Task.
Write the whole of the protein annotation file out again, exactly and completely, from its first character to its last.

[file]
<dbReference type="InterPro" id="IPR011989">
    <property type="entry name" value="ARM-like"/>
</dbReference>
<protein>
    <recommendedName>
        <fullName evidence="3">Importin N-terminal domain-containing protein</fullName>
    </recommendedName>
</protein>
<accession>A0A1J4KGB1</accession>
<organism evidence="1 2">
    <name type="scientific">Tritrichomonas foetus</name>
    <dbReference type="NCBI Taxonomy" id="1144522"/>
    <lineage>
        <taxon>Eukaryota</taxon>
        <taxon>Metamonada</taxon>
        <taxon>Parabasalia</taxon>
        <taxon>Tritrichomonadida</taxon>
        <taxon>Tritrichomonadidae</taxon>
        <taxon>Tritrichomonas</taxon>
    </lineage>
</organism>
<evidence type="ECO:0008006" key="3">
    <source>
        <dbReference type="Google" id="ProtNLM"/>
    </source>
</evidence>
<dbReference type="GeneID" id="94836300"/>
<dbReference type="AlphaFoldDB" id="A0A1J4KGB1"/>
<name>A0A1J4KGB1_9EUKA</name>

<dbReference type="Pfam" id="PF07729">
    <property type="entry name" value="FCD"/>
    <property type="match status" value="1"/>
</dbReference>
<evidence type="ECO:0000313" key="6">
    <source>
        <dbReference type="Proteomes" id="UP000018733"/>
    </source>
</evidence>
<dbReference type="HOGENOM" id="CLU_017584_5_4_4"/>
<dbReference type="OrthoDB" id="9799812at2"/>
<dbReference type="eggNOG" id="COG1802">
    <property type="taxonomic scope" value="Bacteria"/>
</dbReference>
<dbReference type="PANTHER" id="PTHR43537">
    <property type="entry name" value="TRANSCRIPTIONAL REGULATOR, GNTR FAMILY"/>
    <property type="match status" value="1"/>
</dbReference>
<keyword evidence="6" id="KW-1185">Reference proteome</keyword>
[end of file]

<dbReference type="InterPro" id="IPR011989">
    <property type="entry name" value="ARM-like"/>
</dbReference>
<protein>
    <recommendedName>
        <fullName evidence="3">Importin N-terminal domain-containing protein</fullName>
    </recommendedName>
</protein>
<accession>A0A1J4KGB1</accession>
<organism evidence="1 2">
    <name type="scientific">Tritrichomonas foetus</name>
    <dbReference type="NCBI Taxonomy" id="1144522"/>
    <lineage>
        <taxon>Eukaryota</taxon>
        <taxon>Metamonada</taxon>
        <taxon>Parabasalia</taxon>
        <taxon>Tritrichomonadida</taxon>
        <taxon>Tritrichomonadidae</taxon>
        <taxon>Tritrichomonas</taxon>
    </lineage>
</organism>
<evidence type="ECO:0008006" key="3">
    <source>
        <dbReference type="Google" id="ProtNLM"/>
    </source>
</evidence>
<dbReference type="GeneID" id="94836300"/>
<dbReference type="AlphaFoldDB" id="A0A1J4KGB1"/>
<name>A0A1J4KGB1_9EUKA</name>

<dbReference type="Pfam" id="PF07729">
    <property type="entry name" value="FCD"/>
    <property type="match status" value="1"/>
</dbReference>
<evidence type="ECO:0000313" key="6">
    <source>
        <dbReference type="Proteomes" id="UP000018733"/>
    </source>
</evidence>
<dbReference type="HOGENOM" id="CLU_017584_5_4_4"/>
<dbReference type="OrthoDB" id="9799812at2"/>
<dbReference type="eggNOG" id="COG1802">
    <property type="taxonomic scope" value="Bacteria"/>
</dbReference>
<dbReference type="PANTHER" id="PTHR43537">
    <property type="entry name" value="TRANSCRIPTIONAL REGULATOR, GNTR FAMILY"/>
    <property type="match status" value="1"/>
</dbReference>
<keyword evidence="6" id="KW-1185">Reference proteome</keyword>